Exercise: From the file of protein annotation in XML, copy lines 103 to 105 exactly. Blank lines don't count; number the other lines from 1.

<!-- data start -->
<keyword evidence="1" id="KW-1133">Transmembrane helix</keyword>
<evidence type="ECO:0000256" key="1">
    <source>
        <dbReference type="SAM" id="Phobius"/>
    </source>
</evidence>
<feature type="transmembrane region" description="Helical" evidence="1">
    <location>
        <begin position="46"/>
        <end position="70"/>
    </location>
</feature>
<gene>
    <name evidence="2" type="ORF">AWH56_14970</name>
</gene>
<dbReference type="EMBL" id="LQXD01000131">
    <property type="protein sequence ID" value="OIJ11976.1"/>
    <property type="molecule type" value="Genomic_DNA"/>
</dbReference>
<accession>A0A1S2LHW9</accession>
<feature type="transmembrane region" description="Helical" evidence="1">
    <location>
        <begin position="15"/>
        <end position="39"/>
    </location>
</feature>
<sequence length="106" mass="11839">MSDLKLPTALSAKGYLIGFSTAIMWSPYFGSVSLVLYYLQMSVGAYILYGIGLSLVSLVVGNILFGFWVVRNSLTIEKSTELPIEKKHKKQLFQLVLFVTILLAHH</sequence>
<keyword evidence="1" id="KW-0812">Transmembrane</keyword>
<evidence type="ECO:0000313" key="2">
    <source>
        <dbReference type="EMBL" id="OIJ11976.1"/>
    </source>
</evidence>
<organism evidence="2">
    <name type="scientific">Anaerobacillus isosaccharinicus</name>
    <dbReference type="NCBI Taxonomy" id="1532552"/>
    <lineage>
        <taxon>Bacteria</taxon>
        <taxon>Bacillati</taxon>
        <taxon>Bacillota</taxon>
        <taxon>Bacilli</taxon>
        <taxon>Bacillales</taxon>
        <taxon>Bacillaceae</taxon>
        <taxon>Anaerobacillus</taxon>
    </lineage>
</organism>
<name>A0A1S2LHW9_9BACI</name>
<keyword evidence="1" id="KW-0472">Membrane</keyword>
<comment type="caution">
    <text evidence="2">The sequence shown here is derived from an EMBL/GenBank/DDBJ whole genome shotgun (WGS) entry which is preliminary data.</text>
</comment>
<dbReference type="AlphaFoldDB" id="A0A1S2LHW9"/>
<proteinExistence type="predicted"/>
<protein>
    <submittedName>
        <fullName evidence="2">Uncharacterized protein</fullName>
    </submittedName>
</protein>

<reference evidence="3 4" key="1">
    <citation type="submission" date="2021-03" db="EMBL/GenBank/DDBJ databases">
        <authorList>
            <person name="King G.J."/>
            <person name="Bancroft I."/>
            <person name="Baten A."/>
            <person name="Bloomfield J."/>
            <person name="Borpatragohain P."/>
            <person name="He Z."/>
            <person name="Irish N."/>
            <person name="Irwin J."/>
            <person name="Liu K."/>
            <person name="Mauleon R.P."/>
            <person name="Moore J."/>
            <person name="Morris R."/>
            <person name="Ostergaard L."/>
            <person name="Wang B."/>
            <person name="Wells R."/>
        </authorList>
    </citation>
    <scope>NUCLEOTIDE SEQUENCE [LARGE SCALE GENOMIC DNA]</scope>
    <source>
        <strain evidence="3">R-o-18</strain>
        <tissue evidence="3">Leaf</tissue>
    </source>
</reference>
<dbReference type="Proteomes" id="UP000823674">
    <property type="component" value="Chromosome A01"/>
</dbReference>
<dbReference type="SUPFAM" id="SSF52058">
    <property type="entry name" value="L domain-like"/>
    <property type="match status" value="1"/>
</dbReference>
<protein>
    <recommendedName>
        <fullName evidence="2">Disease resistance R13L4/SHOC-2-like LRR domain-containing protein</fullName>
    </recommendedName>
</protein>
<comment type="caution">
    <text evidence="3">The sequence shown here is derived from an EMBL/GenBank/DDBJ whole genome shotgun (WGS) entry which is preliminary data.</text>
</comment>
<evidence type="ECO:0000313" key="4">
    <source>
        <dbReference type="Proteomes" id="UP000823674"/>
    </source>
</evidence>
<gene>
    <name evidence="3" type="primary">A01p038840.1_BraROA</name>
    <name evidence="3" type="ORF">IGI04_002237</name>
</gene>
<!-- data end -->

    </source>
</evidence>
<gene>